Certain substances are not taken up by the brain tissue to
the same extent by other tissues. No substances is totally excluded. This
BBB has anatomical and physiological substances.
Earlier studies suggested that the barrier is located at the
cerebral vasculature. Some suggested that BBB resides in the complete
enclosure of the cerebral capillary by glial end feet. Another view
attributed BBB only to the small extra cellular space. In 1960s experiments
demonstrated that cerebral endothelial cells are held together by tight
junctions that form a continuous occluding zone between adjacent cells.
Single layered cerebral capillary endothelial cells
connected with adjacent endothelial cells by tight junction represent the
anatomical substrates for the barrier.
In addition the cerebral capillary endothelial cell
possesses a greater number and volume of mitochondria than the general
body capillary as well as a number of enzymes specific to the brain
As compared to general capillary wall, the brain capillary
wall has smaller fenestrations.
In addition the brain capillary wall is reinforced with as
pericytes & astrocytic foot process.
The electrical resistance of the cell membrane differs from
that of general capillary wall. The tight capillaries of the brain have
high impedance and low ionic permeability whereas the reverse is true for
the leaky body capillary.
A functionally similar BBB is present in all vertebrates and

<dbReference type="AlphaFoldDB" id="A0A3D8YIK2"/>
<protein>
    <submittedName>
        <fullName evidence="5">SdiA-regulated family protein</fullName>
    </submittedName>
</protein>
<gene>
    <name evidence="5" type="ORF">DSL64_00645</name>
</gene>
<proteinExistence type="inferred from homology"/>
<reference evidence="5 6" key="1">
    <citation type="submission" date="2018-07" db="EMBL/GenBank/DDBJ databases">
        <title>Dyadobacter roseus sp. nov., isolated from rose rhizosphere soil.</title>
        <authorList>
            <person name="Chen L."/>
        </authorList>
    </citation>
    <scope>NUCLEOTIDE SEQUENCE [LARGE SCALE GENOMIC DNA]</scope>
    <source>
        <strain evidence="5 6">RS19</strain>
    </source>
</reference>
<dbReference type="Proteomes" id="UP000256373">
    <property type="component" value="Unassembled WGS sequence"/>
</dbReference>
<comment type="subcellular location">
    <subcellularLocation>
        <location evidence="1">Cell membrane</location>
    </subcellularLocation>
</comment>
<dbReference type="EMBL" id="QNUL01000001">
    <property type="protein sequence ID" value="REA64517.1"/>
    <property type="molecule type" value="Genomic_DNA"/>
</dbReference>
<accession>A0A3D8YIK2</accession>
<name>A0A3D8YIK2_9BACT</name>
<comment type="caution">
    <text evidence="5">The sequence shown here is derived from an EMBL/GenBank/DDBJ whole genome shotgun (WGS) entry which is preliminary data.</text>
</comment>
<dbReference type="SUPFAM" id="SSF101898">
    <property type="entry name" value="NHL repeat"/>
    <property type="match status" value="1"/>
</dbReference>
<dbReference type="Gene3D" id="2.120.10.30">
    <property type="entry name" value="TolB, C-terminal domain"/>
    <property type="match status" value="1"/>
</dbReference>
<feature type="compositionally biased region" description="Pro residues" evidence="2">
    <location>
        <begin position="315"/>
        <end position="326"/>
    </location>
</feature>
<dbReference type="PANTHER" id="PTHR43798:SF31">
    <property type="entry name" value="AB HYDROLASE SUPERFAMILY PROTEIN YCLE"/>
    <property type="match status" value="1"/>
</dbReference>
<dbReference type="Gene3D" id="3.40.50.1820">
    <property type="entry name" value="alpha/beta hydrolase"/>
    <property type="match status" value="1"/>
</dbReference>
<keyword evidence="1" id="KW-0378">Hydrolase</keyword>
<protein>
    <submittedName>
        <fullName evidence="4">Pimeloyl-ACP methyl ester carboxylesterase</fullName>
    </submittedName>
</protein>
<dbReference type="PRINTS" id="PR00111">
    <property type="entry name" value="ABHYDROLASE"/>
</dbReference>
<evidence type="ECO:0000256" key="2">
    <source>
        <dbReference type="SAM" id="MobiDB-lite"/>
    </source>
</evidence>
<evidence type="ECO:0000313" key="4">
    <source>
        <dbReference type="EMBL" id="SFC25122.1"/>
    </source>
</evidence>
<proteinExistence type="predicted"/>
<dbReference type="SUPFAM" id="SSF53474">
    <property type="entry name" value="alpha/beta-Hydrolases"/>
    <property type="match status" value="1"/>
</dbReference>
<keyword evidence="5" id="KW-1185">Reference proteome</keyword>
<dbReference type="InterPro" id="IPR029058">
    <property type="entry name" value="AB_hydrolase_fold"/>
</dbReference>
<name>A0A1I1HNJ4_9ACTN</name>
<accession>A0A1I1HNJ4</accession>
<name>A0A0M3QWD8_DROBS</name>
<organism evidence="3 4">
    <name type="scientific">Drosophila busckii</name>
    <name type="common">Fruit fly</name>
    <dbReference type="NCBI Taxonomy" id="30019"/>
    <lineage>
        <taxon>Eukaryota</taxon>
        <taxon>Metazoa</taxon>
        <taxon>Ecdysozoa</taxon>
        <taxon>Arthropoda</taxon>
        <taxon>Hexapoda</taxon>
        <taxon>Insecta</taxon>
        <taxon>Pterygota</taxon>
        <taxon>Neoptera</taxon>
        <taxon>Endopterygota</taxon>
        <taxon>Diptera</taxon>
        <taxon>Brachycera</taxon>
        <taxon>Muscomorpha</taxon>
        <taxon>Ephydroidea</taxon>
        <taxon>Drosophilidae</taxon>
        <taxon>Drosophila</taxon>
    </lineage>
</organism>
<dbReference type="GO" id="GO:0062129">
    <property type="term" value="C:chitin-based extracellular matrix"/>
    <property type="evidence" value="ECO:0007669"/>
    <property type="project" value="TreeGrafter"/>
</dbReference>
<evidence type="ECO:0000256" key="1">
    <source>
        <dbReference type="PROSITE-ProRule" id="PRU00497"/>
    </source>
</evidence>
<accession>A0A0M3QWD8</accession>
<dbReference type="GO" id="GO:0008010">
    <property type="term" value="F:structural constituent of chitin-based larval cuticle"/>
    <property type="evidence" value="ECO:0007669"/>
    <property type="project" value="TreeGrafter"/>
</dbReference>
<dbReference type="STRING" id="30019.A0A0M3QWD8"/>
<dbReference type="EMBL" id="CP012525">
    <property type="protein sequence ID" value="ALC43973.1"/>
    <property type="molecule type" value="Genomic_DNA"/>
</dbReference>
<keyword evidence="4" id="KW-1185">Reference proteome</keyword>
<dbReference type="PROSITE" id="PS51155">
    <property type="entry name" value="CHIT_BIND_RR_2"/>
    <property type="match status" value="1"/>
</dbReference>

is essentially mature at birth. Maturation of the astrocytic process
coincides with the development of the fully functioning barrier.
Circum-ventricular organs (area postrema, subfornical organs & median
eminence) are devoid of the type of capillaries that constitute the
Water soluble (electrolytes) substances both small and
large, cross the barrier with great difficulty whereas lipid soluble
substances (alcohol , narcotics and anticonvulsants) pass with ease.
Compounds bound to plasma protein (steroid, thyroxin) take longer than
the unbound form. Greater the lipid solubility, greater is the passage.
Specified transport systems are responsible for passage of
certain water soluble but biologically important substances such as
D-Glucose, Phenylamine. There are seven important systems.
2. Mono carbolic acid
3. Neutral amino acids
4. Basic amino acids
Functions of BBB:
In addition to protecting the brain from toxic substances,
it controls the neuronal environment by regulating the movement of
biologically important molecules in and out of the cerebral extracellular
space across the capillaries. Two basic mechanisms are available to
control the extracellular environment.
1. Sodium transport system controls the concentration of
NACL2 in the extracellular fluid and also induces small volume of fluid
to enter the brain . K+ pump located on the anti luminal surface of the
cerebral capillary controls the movement of the ion from brain to blood.
2. The second mechanism is located at the Blood-CSF barrier
(choroid plexus). The choroidal ependyma and cerebral capillary endothelium
also act as miniature kidneys as they have transport systems capable of
moving substances out of the ventricular fluid and cerebral extra
cellular fluid respectively back into blood.
Carbohydrates is the primary fuel for brain. Hexose
transport system is at its highest capacity at the BBB and recognizes
only the Dform, can easily supply the glucose requirements. Insulin is